"We are determined to deploy the most robust force possible so that it can carry out effectively the difficult mandate the Security Council has entrusted to it," Adada said as the UN flag was hoisted.

"This means contributing countries deploy their personnel as quickly as possible."

Troop shortages

The mission, the UN's largest, will eventually consist of 20,000 troops as well as 6,000 police officers and civilian personnel, but only around 9,000 troops and police are currently in place.

Additional soldiers from Egypt, Pakistan and Ethiopia as well as police from Nepal are to deploy in the next two months.

The force also needs a country to supply 24 helicopters to patrol an area the size of France.

Adada said that the mission's bid to bring lasting peace and stability to Darfur depended on "the active co-operation of the government of Sudan".

The Sudanese president has thrown up obstructions to the full deployment, including blocking Swedish and Thai troops from deploying.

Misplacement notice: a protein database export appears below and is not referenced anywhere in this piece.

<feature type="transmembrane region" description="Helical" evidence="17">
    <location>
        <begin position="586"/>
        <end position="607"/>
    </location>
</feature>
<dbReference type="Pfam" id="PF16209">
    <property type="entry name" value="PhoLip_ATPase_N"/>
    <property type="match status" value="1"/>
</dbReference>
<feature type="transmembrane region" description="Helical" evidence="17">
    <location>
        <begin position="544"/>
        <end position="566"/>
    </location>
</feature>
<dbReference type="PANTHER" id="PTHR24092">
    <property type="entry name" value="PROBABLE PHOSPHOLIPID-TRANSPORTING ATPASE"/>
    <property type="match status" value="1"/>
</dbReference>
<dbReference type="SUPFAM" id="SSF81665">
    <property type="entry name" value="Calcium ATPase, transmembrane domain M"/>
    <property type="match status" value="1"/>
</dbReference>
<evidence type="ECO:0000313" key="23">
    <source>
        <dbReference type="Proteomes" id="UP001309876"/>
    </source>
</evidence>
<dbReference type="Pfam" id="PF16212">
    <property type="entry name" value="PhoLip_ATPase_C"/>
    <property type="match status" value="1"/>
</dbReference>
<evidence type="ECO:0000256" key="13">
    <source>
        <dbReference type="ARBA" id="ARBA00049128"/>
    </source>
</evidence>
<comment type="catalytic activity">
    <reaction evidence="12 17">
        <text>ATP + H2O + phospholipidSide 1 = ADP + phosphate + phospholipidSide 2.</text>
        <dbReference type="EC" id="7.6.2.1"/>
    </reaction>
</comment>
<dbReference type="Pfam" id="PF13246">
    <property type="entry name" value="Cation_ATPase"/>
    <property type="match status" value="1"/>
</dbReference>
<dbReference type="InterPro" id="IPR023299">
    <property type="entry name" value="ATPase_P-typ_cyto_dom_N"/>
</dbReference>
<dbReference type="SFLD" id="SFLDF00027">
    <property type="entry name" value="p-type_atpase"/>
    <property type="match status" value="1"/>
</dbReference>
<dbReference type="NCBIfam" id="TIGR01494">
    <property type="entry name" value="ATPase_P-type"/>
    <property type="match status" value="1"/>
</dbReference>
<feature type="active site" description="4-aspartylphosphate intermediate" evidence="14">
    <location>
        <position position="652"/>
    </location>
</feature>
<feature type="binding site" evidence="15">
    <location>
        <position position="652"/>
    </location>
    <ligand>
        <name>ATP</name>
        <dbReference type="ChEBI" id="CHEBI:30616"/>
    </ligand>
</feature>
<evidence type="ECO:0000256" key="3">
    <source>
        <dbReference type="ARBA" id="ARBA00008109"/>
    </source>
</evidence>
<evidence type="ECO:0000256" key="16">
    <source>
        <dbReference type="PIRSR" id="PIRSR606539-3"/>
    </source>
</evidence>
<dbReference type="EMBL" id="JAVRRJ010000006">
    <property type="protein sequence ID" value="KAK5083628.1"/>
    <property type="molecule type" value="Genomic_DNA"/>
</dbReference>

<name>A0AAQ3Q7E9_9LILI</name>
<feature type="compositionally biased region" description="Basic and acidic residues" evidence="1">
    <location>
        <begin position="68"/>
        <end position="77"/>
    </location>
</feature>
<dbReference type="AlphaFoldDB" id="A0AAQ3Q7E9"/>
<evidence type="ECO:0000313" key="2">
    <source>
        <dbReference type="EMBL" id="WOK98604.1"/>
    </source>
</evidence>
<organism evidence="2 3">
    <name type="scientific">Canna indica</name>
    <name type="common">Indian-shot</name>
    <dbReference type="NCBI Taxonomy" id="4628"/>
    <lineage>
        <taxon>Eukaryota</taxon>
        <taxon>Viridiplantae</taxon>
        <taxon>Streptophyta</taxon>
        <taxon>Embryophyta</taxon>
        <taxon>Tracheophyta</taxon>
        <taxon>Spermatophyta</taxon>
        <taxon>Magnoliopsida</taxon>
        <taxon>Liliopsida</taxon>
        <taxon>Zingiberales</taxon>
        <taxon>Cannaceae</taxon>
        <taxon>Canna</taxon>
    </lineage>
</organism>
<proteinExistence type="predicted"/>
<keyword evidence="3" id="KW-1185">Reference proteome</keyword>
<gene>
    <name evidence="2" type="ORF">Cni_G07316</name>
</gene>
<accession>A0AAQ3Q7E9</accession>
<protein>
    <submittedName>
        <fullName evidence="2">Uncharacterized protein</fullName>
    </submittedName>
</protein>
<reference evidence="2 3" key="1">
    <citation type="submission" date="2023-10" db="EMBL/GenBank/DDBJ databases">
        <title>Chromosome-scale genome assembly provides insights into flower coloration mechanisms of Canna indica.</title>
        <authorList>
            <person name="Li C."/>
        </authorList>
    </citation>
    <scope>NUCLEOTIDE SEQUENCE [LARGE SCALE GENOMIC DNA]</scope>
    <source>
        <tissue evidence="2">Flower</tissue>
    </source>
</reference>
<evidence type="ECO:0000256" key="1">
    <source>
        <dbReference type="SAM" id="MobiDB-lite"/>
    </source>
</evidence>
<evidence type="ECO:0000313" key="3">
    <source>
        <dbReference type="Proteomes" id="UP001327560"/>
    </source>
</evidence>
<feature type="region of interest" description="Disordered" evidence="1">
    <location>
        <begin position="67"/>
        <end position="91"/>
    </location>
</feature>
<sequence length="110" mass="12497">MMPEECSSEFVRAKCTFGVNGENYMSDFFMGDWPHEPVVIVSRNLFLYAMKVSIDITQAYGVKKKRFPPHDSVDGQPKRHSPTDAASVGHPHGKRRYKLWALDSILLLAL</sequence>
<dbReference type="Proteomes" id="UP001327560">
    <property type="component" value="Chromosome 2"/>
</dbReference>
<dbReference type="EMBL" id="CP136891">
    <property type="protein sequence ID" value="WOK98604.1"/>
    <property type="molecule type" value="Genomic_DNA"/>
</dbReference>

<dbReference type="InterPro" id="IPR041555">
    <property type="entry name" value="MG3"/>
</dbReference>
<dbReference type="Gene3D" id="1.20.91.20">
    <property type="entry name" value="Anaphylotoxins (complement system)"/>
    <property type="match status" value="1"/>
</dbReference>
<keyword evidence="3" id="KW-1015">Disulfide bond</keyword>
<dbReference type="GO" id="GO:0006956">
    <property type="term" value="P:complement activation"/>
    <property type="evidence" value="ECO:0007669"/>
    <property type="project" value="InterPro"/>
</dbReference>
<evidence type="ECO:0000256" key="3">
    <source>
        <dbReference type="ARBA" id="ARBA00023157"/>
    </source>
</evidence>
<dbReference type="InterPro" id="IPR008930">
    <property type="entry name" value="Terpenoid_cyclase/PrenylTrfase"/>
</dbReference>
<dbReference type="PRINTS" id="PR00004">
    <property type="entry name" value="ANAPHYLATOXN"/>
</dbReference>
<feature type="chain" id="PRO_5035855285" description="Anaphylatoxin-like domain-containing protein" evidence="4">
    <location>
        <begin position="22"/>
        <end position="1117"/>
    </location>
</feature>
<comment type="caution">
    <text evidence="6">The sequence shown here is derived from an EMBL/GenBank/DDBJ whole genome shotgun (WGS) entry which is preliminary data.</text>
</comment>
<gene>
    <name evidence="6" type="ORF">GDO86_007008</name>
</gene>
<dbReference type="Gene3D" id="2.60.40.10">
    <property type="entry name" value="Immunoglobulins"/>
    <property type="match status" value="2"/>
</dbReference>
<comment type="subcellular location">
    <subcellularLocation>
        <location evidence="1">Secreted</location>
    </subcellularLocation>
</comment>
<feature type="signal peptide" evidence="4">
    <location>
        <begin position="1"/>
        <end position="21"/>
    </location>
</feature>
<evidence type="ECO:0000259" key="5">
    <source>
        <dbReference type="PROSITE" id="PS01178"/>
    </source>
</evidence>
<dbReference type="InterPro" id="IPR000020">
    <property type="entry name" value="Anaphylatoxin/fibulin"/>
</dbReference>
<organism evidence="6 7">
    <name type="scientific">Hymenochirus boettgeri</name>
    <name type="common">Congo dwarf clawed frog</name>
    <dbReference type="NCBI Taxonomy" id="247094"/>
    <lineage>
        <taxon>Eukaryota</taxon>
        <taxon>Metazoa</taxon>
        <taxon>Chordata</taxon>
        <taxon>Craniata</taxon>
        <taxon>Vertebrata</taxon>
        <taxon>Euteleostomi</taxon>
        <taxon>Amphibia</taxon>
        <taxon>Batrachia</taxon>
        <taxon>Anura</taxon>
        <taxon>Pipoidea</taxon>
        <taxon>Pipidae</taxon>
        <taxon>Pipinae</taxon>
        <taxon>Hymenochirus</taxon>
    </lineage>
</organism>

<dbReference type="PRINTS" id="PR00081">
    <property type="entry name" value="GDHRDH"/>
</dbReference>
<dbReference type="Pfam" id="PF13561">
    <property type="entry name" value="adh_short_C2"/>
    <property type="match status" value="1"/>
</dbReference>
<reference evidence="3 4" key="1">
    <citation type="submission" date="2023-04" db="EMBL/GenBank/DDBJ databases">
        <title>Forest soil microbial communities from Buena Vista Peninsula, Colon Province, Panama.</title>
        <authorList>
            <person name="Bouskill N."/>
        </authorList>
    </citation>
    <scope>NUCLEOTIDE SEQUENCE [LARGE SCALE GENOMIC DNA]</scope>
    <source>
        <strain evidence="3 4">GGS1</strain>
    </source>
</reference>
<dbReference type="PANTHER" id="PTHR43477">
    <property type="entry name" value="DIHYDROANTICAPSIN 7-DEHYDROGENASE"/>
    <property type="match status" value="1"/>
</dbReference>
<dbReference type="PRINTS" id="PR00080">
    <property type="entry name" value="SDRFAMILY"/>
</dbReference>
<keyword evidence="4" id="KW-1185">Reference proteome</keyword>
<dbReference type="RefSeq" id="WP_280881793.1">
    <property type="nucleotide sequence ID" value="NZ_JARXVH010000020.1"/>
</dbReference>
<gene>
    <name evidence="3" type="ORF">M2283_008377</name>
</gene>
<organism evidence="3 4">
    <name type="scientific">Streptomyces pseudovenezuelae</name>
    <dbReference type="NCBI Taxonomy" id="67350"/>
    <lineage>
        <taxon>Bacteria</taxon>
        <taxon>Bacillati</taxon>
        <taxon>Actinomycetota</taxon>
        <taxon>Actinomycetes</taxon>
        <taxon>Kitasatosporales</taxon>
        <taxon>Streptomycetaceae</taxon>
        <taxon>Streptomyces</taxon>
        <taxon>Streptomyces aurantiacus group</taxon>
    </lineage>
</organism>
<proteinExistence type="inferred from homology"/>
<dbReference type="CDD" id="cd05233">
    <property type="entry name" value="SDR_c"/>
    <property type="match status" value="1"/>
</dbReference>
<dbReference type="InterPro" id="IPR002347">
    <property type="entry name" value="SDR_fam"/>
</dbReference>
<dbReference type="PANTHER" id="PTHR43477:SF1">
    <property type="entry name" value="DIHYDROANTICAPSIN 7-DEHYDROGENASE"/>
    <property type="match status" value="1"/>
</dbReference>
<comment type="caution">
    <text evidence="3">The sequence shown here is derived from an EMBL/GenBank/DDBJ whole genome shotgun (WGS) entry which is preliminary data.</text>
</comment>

Co-operation pledge

Osman Yusuf Kibir, the governor of North Darfur and Khartoum's representative at the ceremony, stressed that his government was co-operating with the force.

"We are fully committed to implement what has been agreed upon with the United Nations and the government of Sudan and the African Union ... we stress our full co-operation and commitment to the agreement."

At least 200,000 people have died and more than two million displaced from their homes in Darfur since ethnic minority rebels took up arms against the Arab-dominated government in February 2003.

The underfunded and ill-equipped African force had struggled to bring peace to the region.

At least 50 African troops died during the mission, 12 in a single attack on a base in September that was widely blamed on one of the increasingly fragmented rebel groups.